In Syeed v. Bloomberg L.P. 2023 WL 350565, the New York Court of Appeals recently accepted certification of a question on state law put to it by the United States Court of Appeals for the Second Circuit, namely:
Whether a nonresident plaintiff not yet employed in New York City or State satisfies the impact requirement of the New York City Human Rights Law or the New York State Human Rights Law if the plaintiff pleads and later proves that an employer deprived the plaintiff of a New York City or State-based job opportunity on discriminatory grounds.
A plaintiff must generally plead that the alleged discriminatory conduct had an impact within New York City or New York State to succeed in bringing a discrimination claim under these laws. This is the “impact requirement” referenced above.
The plaintiff in this case had worked for the defendant for a number of years, first in Dubai, and then later in Washington D.C.
After applying unsuccessfully for a number of positions with the defendant in New York City, she filed a class action lawsuit in New York state court alleging, among others, discrimination on the basis of race and sex, which was then removed to federal court under the Class Action Fairness Act.
The defendant successfully moved before the federal district court for dismissal of the plaintiff’s failure-to-promote claims because she was at all times a resident of Washington D.C. and so could not plead that she felt the impact of the alleged discrimination in New York City or State.
On appeal, and in favor of certifying the above-noted question, the Second Circuit found that the New York Court of Appeals had not in the past clearly dealt with failure-to-hire or failure-to-promote cases where a nonresident plaintiff alleged that, but for an employer’s unlawful conduct, he or she would have worked in New York City or State, and thus would have been able to meet the “impact requirement”. The Second Circuit also found that no lower state-court cases had dealt with the issue and, among federal district courts, the results were split, with most finding that the impact requirement could be met if alleged discriminatory conduct had an impact on prospective employment within New York City or State.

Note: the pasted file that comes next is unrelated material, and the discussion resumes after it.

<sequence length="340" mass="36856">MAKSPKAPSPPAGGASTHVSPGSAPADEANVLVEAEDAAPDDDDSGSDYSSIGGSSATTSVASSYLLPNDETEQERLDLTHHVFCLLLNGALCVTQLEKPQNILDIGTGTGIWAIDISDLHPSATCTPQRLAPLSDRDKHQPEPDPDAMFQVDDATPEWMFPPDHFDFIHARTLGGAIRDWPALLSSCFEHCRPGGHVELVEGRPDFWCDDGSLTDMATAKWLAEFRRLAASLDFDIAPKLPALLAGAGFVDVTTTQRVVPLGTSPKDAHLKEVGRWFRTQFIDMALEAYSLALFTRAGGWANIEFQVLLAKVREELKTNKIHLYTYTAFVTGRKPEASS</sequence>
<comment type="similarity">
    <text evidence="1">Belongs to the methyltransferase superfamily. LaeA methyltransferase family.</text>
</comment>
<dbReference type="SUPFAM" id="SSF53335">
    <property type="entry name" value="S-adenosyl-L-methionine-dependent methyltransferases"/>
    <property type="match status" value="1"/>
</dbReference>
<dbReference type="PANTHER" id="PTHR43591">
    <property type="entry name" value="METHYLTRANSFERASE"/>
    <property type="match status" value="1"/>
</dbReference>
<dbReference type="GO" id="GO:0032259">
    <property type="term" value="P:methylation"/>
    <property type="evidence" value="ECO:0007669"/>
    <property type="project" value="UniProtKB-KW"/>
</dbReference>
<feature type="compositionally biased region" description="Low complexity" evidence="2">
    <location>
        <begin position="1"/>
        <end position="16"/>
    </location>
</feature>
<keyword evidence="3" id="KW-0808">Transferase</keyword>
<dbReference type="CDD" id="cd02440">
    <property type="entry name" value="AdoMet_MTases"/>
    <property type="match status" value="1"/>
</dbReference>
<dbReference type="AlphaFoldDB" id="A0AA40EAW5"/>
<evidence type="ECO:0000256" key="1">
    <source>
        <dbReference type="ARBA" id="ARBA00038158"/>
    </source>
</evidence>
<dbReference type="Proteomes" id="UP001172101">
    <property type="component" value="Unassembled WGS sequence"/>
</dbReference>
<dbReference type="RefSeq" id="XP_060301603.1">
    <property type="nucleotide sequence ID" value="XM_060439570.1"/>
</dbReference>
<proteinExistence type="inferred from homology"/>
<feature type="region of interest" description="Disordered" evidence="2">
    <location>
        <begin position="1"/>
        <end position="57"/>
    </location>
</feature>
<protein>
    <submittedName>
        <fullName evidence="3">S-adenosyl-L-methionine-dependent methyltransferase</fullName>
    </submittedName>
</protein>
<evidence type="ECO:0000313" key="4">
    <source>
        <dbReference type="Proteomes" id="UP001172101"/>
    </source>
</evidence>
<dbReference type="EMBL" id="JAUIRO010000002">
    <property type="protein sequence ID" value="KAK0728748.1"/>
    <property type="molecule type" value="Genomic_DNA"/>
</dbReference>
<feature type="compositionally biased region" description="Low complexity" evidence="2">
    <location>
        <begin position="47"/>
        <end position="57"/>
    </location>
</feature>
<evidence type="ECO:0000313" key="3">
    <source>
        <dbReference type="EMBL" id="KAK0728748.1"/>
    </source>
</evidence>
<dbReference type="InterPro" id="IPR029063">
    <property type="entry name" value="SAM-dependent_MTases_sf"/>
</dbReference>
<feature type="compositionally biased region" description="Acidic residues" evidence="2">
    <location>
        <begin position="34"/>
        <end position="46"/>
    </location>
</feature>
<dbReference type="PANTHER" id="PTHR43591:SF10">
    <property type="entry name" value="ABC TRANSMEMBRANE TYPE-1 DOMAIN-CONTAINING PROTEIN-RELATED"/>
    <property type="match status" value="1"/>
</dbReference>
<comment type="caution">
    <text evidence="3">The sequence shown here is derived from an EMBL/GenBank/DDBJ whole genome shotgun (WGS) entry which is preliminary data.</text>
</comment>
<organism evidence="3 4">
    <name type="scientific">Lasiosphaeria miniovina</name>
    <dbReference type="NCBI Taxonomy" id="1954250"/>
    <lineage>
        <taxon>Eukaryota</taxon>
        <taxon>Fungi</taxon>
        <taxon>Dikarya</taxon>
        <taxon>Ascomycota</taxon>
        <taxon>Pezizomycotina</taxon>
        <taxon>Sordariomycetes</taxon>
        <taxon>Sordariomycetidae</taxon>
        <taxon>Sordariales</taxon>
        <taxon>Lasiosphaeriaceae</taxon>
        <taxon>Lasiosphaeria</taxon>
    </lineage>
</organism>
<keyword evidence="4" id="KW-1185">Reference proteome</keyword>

The Second Circuit determined that resolving the issue involved “making value judgments and weighing competing policy interests, which the New York Court of Appeals is better positioned to do”. As the Second Circuit noted, a ruling for the plaintiff would expand the class of nonresident plaintiffs who could claim protection under New York human rights laws. But on the other hand, a ruling for the defendant would serve to immunize employers for discriminatory conduct related to New York based jobs, which arguably would have an impact within New York City or State.
As a final consideration, the Second Circuit found that the New York Court of Appeals’ disposition of the issue would likely resolve the case before the Second Circuit because if a nonresident plaintiff who is not yet employed in New York City or State can still meet the impact requirement, then the district court’s decision below could not stand. Likewise, if the impact requirement could not be met by such a plaintiff, then the appeal would have to fail.
Analysis and takeaways
It is too early to predict what the end result will be in this case. What is clear is that until this issue is resolved, New York based employers are facing increased uncertainty as to potential exposure in failure-to-hire and failure-to-promote discrimination claims that unsuccessful nonresident candidates may bring.
In a context of increasing remote or hybrid working arrangements, where applicants are out of state, this is particularly concerning.
Because there is a real possibility of increased exposure for New York employers who entertain job applications from individuals out of state, it is important for them to double down on ensuring that the entirety of their hiring practices comply with relevant human rights legislation. We will continue to monitor and report on developments in the matter.